For the past two years I have shared my recommendations regarding current photography products. I always try to do this before Black Friday. Next week a million deals related to photography will flood your inboxes and mailboxes, hopefully this guide will help you as you search for the perfect combination for your needs.
Now here is my disclaimer…you must know I have always used Canon, so my recommendations are going to be with Canon because it is what I know. There are many other great brands out there – brands I am considering as my camera is about to bite the dust. However, for this post I am going to stick with mainly Canon and Nikon. This post is intended for those just starting out in photography – not those already in the industry. I do not keep up with all the latest technology and newest camera models. I keep up with kids. I’m an the least technical person…so you will not find any technical reviews of the products in this post. Just a listing to help you find a jumping off point.
These are just my recommendations…the kind I would email a friend’s husband when he asks, “My wife wants a dslr camera, what should I get.” Take it for that.
In my experience, you never know where photography will lead…so you want to get a camera you can grow with a bit. At the same time, a dslr is an investment. If you are used to using your phone or a point-and-shoot for your photography needs, a dslr will seem big and bulky…and maybe even cumbersome. It will also blow your mind at the quality of images you can capture. A day does not go by that I don’t pick up my dslr. I’d be lost without it.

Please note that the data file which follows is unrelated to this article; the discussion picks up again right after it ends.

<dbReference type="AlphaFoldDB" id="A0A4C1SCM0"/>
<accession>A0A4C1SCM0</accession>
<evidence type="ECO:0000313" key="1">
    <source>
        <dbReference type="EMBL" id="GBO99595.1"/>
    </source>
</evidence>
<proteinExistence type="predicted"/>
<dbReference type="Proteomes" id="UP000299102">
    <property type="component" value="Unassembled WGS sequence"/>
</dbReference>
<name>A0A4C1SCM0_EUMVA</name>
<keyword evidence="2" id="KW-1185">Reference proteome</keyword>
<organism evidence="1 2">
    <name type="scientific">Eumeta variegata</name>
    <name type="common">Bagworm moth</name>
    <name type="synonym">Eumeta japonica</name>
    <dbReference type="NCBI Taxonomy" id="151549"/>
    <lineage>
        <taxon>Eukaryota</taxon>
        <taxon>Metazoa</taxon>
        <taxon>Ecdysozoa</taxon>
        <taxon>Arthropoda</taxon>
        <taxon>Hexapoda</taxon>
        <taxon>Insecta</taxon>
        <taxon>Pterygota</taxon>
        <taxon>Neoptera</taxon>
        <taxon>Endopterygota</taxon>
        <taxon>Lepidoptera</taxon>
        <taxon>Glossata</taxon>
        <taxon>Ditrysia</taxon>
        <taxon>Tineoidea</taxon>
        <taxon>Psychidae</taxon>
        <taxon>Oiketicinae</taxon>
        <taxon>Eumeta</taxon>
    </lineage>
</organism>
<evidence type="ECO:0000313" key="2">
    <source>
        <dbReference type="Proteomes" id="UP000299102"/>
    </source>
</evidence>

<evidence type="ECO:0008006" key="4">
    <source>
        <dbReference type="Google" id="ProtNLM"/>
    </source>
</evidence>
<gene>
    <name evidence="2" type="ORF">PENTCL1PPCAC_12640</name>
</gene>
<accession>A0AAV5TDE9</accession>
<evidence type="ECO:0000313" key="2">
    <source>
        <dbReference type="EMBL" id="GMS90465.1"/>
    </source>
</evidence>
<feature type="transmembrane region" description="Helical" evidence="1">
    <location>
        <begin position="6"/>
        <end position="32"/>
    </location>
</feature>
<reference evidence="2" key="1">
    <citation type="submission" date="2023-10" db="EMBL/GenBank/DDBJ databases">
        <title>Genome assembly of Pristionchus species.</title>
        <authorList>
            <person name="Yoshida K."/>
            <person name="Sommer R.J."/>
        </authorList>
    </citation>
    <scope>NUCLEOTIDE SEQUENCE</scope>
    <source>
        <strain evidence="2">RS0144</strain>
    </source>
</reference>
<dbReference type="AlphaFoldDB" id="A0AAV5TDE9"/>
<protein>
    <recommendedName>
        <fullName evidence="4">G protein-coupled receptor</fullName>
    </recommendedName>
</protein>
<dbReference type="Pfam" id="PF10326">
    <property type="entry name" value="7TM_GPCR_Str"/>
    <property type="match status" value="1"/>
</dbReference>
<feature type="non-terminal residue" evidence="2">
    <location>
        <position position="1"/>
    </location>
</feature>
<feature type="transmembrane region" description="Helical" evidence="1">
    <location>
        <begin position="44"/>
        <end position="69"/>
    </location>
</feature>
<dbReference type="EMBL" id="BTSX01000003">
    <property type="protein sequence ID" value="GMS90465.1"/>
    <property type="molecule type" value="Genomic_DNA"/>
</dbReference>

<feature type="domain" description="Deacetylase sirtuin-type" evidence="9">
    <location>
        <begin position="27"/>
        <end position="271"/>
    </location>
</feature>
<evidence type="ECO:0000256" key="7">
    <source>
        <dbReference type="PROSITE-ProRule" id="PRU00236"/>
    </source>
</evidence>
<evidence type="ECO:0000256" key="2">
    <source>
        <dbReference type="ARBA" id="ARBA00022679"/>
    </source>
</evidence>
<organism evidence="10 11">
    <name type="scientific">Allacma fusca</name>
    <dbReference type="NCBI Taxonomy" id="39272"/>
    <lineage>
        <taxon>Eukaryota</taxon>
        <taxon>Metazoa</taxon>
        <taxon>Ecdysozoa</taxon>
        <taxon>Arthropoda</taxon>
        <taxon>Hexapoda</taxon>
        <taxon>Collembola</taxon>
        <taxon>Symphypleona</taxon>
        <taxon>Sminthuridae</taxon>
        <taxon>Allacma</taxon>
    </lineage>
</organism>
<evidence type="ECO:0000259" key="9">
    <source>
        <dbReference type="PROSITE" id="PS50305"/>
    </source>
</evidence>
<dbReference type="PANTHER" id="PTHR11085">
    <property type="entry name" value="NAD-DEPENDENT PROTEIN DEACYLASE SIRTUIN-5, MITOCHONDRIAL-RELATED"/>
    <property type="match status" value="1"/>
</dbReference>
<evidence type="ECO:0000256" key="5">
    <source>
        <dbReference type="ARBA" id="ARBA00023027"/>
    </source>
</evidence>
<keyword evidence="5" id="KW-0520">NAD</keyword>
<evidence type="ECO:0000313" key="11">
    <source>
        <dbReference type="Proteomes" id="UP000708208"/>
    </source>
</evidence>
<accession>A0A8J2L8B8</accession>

So, as you begin the process to invest in a dslr, these are the steps I would recommend:
1. Set your budget
When looking at investing in a dslr, I would first set your budget. Once your budget is set, stick to it. There are lots of options and having a budget is smart financially, but it will also give you some boundaries among all the choices. If you are new to photography, I would not buy a lot of equipment early on. Get your camera. Then learn to use your camera. Once you know more about photography it will help you decide exactly what you want to add to your camera bag. Don’t invest a lot of money into equipment until you understand what that equipment does.
2. Pick your camera & lens(es)
As you look at the camera options, keep in mind other things you want to purchase like lenses. If this is your first dslr camera, I recommend getting the standard kit zoom lens that is often included. Typically it is an 18-135mm lens. I do not recommend purchasing a camera and several kit lenses, just the one. However, I do recommend that in addition to your kit lens, you purchase the Canon EF 50mm f/1.8 II. This is called a prime lens, meaning you cannot ‘zoom in’ and ‘zoom out’, you have to physically move your body. The benefit of this lens comes in the aperture setting/speed. In a very basic sense, if you like really blurry backgrounds – this lens will allow you to achieve that. It will also allow you to take pictures in lower light settings without your flash. Most kit lenses do not get near the amount of blur (aka “bokeh”) or let as much light in your camera as this lens. It is about $125.00 and worth every penny.